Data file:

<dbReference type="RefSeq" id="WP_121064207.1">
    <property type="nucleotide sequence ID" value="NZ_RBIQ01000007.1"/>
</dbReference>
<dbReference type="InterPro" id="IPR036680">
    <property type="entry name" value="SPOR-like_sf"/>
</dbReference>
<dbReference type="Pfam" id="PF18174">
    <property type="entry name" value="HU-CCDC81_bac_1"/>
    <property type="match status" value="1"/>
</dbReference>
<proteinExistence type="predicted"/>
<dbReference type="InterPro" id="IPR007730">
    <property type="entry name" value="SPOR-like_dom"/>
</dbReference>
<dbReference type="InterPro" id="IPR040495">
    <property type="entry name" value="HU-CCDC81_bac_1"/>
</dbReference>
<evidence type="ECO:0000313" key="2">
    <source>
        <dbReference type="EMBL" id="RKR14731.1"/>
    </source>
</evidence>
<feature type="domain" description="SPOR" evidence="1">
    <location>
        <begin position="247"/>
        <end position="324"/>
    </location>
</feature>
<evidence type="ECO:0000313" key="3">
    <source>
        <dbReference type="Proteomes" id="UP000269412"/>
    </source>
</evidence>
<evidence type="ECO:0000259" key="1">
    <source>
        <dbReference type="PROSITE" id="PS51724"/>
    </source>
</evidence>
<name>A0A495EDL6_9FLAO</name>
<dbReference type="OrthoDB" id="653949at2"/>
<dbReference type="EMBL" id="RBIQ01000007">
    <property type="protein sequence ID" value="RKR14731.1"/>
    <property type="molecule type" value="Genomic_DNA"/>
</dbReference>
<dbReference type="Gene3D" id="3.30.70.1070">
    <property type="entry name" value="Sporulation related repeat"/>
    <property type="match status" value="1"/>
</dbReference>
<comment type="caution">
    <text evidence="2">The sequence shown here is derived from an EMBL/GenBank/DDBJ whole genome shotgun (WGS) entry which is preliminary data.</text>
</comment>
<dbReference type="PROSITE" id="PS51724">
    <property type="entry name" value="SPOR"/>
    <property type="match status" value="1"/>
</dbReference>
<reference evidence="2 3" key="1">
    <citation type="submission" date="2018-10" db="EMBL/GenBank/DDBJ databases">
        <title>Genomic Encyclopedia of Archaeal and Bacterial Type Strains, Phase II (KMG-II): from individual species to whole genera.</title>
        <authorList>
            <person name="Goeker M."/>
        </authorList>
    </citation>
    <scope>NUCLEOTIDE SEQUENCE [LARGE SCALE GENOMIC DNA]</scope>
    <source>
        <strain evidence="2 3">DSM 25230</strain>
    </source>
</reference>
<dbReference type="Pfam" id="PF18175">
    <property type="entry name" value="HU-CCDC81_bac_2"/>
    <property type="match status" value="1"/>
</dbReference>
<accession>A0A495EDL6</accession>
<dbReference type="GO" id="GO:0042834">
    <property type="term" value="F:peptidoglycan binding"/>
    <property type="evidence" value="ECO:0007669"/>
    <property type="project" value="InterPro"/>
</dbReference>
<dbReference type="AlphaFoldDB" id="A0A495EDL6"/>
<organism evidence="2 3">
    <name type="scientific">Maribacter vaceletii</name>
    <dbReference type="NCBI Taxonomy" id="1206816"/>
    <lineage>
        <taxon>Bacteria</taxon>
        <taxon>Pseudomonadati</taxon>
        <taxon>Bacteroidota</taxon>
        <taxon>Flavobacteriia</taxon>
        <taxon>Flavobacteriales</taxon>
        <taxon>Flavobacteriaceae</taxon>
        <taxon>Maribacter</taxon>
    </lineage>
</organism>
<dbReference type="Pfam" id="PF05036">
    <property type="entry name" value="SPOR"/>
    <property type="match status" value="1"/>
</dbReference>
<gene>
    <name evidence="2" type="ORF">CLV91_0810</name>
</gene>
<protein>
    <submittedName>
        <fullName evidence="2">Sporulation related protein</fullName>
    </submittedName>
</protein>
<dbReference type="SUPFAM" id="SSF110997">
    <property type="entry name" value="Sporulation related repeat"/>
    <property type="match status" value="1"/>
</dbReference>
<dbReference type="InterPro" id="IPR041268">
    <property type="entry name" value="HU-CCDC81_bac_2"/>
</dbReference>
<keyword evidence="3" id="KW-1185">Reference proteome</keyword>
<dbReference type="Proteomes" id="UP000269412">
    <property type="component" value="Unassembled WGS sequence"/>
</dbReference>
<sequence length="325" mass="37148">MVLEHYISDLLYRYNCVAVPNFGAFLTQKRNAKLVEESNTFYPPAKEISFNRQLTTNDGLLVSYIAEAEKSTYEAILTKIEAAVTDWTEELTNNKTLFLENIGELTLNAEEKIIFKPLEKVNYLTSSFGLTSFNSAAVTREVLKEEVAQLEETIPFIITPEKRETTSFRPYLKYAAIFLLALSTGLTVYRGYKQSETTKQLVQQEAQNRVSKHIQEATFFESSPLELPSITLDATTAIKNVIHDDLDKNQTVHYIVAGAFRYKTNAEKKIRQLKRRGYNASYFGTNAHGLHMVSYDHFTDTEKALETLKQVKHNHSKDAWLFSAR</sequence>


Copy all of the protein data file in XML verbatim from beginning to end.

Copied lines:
<dbReference type="RefSeq" id="WP_121064207.1">
    <property type="nucleotide sequence ID" value="NZ_RBIQ01000007.1"/>
</dbReference>
<dbReference type="InterPro" id="IPR036680">
    <property type="entry name" value="SPOR-like_sf"/>
</dbReference>
<dbReference type="Pfam" id="PF18174">
    <property type="entry name" value="HU-CCDC81_bac_1"/>
    <property type="match status" value="1"/>
</dbReference>
<proteinExistence type="predicted"/>
<dbReference type="InterPro" id="IPR007730">
    <property type="entry name" value="SPOR-like_dom"/>
</dbReference>
<dbReference type="InterPro" id="IPR040495">
    <property type="entry name" value="HU-CCDC81_bac_1"/>
</dbReference>
<evidence type="ECO:0000313" key="2">
    <source>
        <dbReference type="EMBL" id="RKR14731.1"/>
    </source>
</evidence>
<feature type="domain" description="SPOR" evidence="1">
    <location>
        <begin position="247"/>
        <end position="324"/>
    </location>
</feature>
<evidence type="ECO:0000313" key="3">
    <source>
        <dbReference type="Proteomes" id="UP000269412"/>
    </source>
</evidence>
<evidence type="ECO:0000259" key="1">
    <source>
        <dbReference type="PROSITE" id="PS51724"/>
    </source>
</evidence>
<name>A0A495EDL6_9FLAO</name>
<dbReference type="OrthoDB" id="653949at2"/>
<dbReference type="EMBL" id="RBIQ01000007">
    <property type="protein sequence ID" value="RKR14731.1"/>
    <property type="molecule type" value="Genomic_DNA"/>
</dbReference>
<dbReference type="Gene3D" id="3.30.70.1070">
    <property type="entry name" value="Sporulation related repeat"/>
    <property type="match status" value="1"/>
</dbReference>
<comment type="caution">
    <text evidence="2">The sequence shown here is derived from an EMBL/GenBank/DDBJ whole genome shotgun (WGS) entry which is preliminary data.</text>
</comment>
<dbReference type="PROSITE" id="PS51724">
    <property type="entry name" value="SPOR"/>
    <property type="match status" value="1"/>
</dbReference>
<reference evidence="2 3" key="1">
    <citation type="submission" date="2018-10" db="EMBL/GenBank/DDBJ databases">
        <title>Genomic Encyclopedia of Archaeal and Bacterial Type Strains, Phase II (KMG-II): from individual species to whole genera.</title>
        <authorList>
            <person name="Goeker M."/>
        </authorList>
    </citation>
    <scope>NUCLEOTIDE SEQUENCE [LARGE SCALE GENOMIC DNA]</scope>
    <source>
        <strain evidence="2 3">DSM 25230</strain>
    </source>
</reference>
<dbReference type="Pfam" id="PF18175">
    <property type="entry name" value="HU-CCDC81_bac_2"/>
    <property type="match status" value="1"/>
</dbReference>
<accession>A0A495EDL6</accession>
<dbReference type="GO" id="GO:0042834">
    <property type="term" value="F:peptidoglycan binding"/>
    <property type="evidence" value="ECO:0007669"/>
    <property type="project" value="InterPro"/>
</dbReference>
<dbReference type="AlphaFoldDB" id="A0A495EDL6"/>
<organism evidence="2 3">
    <name type="scientific">Maribacter vaceletii</name>
    <dbReference type="NCBI Taxonomy" id="1206816"/>
    <lineage>
        <taxon>Bacteria</taxon>
        <taxon>Pseudomonadati</taxon>
        <taxon>Bacteroidota</taxon>
        <taxon>Flavobacteriia</taxon>
        <taxon>Flavobacteriales</taxon>
        <taxon>Flavobacteriaceae</taxon>
        <taxon>Maribacter</taxon>
    </lineage>
</organism>
<dbReference type="Pfam" id="PF05036">
    <property type="entry name" value="SPOR"/>
    <property type="match status" value="1"/>
</dbReference>
<gene>
    <name evidence="2" type="ORF">CLV91_0810</name>
</gene>
<protein>
    <submittedName>
        <fullName evidence="2">Sporulation related protein</fullName>
    </submittedName>
</protein>
<dbReference type="SUPFAM" id="SSF110997">
    <property type="entry name" value="Sporulation related repeat"/>
    <property type="match status" value="1"/>
</dbReference>
<dbReference type="InterPro" id="IPR041268">
    <property type="entry name" value="HU-CCDC81_bac_2"/>
</dbReference>
<keyword evidence="3" id="KW-1185">Reference proteome</keyword>
<dbReference type="Proteomes" id="UP000269412">
    <property type="component" value="Unassembled WGS sequence"/>
</dbReference>
<sequence length="325" mass="37148">MVLEHYISDLLYRYNCVAVPNFGAFLTQKRNAKLVEESNTFYPPAKEISFNRQLTTNDGLLVSYIAEAEKSTYEAILTKIEAAVTDWTEELTNNKTLFLENIGELTLNAEEKIIFKPLEKVNYLTSSFGLTSFNSAAVTREVLKEEVAQLEETIPFIITPEKRETTSFRPYLKYAAIFLLALSTGLTVYRGYKQSETTKQLVQQEAQNRVSKHIQEATFFESSPLELPSITLDATTAIKNVIHDDLDKNQTVHYIVAGAFRYKTNAEKKIRQLKRRGYNASYFGTNAHGLHMVSYDHFTDTEKALETLKQVKHNHSKDAWLFSAR</sequence>